Security and robustness of localization techniques for emergency sensor networks
Jadliwala, Murtuza Shabbir
MetadataShow full item record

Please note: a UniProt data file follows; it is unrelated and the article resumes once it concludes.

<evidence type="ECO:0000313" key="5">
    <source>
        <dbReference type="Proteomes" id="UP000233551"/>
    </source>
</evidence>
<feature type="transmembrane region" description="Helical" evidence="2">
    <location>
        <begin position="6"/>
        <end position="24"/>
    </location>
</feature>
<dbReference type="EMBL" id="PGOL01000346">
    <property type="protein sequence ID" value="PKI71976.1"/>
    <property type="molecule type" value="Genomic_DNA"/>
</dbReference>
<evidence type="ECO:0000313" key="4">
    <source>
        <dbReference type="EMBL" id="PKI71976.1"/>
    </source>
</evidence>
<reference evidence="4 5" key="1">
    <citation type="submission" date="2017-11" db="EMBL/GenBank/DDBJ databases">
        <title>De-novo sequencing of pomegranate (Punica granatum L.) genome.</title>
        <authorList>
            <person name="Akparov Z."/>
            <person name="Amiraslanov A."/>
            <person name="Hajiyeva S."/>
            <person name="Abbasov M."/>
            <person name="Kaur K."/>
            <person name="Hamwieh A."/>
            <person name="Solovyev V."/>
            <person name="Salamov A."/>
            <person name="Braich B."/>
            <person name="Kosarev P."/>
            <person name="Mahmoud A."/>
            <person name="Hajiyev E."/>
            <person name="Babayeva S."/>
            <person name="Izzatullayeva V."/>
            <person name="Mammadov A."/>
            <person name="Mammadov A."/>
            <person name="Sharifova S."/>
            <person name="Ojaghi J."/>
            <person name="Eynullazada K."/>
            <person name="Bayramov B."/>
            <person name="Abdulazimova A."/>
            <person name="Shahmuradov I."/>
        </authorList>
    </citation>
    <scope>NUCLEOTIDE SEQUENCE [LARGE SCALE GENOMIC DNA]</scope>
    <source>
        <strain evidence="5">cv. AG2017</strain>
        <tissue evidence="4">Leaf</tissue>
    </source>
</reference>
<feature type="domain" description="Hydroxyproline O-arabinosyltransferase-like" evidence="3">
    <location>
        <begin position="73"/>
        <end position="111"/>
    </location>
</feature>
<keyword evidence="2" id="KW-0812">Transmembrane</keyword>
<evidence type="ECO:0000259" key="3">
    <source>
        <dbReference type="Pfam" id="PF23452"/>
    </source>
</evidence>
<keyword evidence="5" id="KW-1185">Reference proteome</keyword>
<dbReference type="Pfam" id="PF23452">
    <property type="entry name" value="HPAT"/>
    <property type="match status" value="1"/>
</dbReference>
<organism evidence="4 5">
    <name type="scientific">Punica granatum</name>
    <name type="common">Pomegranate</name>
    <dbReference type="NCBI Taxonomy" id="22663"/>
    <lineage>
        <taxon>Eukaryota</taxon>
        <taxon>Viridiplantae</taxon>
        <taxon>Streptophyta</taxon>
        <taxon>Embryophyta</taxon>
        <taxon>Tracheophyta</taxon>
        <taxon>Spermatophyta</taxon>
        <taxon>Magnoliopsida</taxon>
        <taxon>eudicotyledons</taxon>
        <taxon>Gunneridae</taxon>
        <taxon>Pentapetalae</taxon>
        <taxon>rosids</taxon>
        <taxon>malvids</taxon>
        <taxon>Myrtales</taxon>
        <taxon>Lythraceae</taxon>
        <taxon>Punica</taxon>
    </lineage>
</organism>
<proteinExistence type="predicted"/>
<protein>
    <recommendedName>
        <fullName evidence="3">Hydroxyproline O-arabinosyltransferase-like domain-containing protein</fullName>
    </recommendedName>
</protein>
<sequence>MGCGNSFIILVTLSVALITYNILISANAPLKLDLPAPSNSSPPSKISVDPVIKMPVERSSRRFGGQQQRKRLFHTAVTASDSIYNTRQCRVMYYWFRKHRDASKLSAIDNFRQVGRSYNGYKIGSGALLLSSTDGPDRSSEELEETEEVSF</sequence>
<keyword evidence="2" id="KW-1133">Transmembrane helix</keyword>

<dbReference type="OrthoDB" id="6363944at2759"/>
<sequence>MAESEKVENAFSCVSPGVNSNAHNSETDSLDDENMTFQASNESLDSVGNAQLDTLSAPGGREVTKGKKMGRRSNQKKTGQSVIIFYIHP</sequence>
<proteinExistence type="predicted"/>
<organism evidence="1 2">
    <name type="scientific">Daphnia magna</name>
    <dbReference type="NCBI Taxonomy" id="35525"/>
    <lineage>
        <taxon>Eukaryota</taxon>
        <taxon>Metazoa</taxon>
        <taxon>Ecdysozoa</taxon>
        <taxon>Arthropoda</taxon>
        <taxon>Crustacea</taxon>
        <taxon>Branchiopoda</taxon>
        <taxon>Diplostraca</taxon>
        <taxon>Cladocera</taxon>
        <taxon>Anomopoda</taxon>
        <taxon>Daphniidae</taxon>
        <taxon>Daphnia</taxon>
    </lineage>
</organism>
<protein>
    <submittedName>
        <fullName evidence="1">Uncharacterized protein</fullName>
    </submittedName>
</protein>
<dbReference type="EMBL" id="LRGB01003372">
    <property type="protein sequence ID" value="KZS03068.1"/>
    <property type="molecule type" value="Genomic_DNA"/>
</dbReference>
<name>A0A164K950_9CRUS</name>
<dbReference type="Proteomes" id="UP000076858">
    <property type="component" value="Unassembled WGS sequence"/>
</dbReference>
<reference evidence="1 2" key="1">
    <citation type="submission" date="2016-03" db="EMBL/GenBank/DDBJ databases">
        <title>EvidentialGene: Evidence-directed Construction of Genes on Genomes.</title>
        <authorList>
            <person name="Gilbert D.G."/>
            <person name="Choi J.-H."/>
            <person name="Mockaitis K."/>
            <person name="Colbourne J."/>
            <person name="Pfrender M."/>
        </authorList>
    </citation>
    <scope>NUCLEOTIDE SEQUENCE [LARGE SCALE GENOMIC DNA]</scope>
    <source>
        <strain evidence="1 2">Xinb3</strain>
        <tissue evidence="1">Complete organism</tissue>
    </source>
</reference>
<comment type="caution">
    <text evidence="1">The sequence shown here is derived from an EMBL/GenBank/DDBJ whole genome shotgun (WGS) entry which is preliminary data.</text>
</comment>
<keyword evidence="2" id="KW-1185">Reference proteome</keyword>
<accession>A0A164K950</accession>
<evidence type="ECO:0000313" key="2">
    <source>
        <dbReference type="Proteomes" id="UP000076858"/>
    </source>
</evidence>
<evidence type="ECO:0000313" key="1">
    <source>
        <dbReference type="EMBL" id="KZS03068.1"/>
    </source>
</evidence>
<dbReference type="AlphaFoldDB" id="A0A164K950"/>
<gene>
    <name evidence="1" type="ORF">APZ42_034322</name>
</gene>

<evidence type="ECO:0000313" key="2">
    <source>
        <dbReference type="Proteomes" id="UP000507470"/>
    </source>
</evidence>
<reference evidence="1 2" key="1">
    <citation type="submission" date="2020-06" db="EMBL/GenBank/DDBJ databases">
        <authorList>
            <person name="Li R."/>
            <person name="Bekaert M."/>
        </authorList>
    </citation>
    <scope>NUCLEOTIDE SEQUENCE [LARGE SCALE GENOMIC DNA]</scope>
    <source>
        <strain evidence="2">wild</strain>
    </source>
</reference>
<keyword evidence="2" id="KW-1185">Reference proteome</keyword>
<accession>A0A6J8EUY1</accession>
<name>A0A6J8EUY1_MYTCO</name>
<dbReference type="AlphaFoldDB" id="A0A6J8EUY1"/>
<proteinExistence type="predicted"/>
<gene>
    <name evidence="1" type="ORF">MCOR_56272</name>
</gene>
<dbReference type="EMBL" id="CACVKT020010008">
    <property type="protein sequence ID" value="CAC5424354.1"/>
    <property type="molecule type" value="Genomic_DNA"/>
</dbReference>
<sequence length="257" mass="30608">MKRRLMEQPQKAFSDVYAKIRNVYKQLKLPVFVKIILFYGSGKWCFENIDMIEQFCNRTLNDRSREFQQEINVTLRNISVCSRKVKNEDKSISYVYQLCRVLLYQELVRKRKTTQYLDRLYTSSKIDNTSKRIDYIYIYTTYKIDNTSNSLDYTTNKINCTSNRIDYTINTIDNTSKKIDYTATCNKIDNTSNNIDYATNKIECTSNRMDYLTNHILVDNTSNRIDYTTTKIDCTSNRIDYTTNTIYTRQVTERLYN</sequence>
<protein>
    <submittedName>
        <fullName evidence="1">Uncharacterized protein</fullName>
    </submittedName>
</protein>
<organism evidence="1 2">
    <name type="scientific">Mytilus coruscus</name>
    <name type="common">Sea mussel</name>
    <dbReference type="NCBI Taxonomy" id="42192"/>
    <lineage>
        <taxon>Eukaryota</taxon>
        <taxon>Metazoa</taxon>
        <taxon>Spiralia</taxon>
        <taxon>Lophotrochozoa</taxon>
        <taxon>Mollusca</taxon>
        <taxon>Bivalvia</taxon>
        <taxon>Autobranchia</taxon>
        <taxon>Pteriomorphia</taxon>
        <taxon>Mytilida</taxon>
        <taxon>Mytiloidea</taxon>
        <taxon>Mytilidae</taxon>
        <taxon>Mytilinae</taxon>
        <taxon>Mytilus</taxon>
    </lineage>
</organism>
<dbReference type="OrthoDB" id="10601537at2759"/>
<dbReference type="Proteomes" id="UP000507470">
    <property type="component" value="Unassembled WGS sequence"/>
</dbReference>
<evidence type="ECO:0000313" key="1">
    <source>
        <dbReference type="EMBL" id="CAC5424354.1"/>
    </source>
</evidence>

Recent advancement in radio and processor technology has seen the rise of Wireless Sensor Networks (WSN) as a reliable and cost-effective tool for real-time information gathering and analysis tasks during emergency scenarios like natural disasters, terrorist attacks, military conflicts, etc. Post-deployment localization is extremely important and necessary in these applications. But, current distributed localization approaches are not designed for such highly hostile and dynamic network conditions. This dissertation studies the adverse effects of factors like cheating behavior, node disablement and measurement inconsistencies on the corresponding localization protocols and attempts to provide simple and efficient solutions in order to overcome these problems. The first problem addressed in this dissertation is, how to perform efficient distance-based localization in the presence of cheating beacon nodes? This dissertation attempts to answer two fundamental questions in distance-based localization: ( i ) In the presence of cheating beacons, what are the necessary and sufficient conditions to guarantee a bounded localization error? and ( ii ) Under these conditions, what class of algorithms can provide that error bound? In this part of the dissertation, it is shown that when the number of cheating beacons is greater than or equal to some threshold, there is no localization algorithm that can guarantee a bounded error. Furthermore, it is also proved that when the number of malicious beacons is below that threshold, a non-empty class of bounded error localization algorithms can be identified. Two secure distance-based localization algorithms are outlined and their performance is verified using simulation experiments. The next part of the dissertation underscores the lack of fault-tolerance in existing localization protocols and proposes simple mechanisms to overcome this problem. Sensor node disablement adversely affects the overall node deployment distribution and the efficiency of localization techniques that depend on this distribution, for example, signature-based techniques. In order to improve the fault-tolerance in these schemes, it is important to first construct a probabilistic model for node disablement. In this direction, the phenomenon of sensor node disablement is modeled as a stochastic time process. A novel deployment strategy that non-uniformly deploys sensor nodes over the monitored area is also outlined. Then, a fault-tolerance related improvement to existing localization schemes is proposed, which discards observations from unhealthy groups of nodes during the localization process. In order to overcome the complexity concerns, a simple signature-based technique, called ASFALT, is also proposed. ASFALT estimates the target location by first predicting distances to known location references using the underlying node distribution and a simple averaging argument. Extensive measurements from simulation experiments verify the fault-tolerance and performance of the proposed solutions. In the final part of this dissertation, the problem of efficiently mitigating inconsistencies in location-based applications is addressed. Inconsistencies in location information, caused by cheating behavior or measurement errors can be modeled using a weighted, undirected graph and a cheating location function that can assign incorrect locations to the nodes or a cheating (but verifiable) distance function that can assign inconsistent distances to edges. In either case, an edge relation where the assigned edge distance is not within some very small factor of the Euclidean distance between the connecting nodes represents some inconsistency and is referred to as an inconsistent edge. The problem of efficiently mitigating location inconsistencies in the network can then be formulated as an optimization problem that determines the largest induced subgraph (obtained by eliminating a subset of vertices) containing only consistent edges. Two optimization problems can be stated. The first maximizes the number of vertices in the consistent subgraph, while the second maximizes the number of consistent edges in the consistent subgraph. Combinatorial properties including hardness and approximation ratio for these problems are studied and intelligent solution strategies are proposed. A comparative analysis that verifies the practical efficiency of these algorithms by using measurements from simulation experiments is also presented.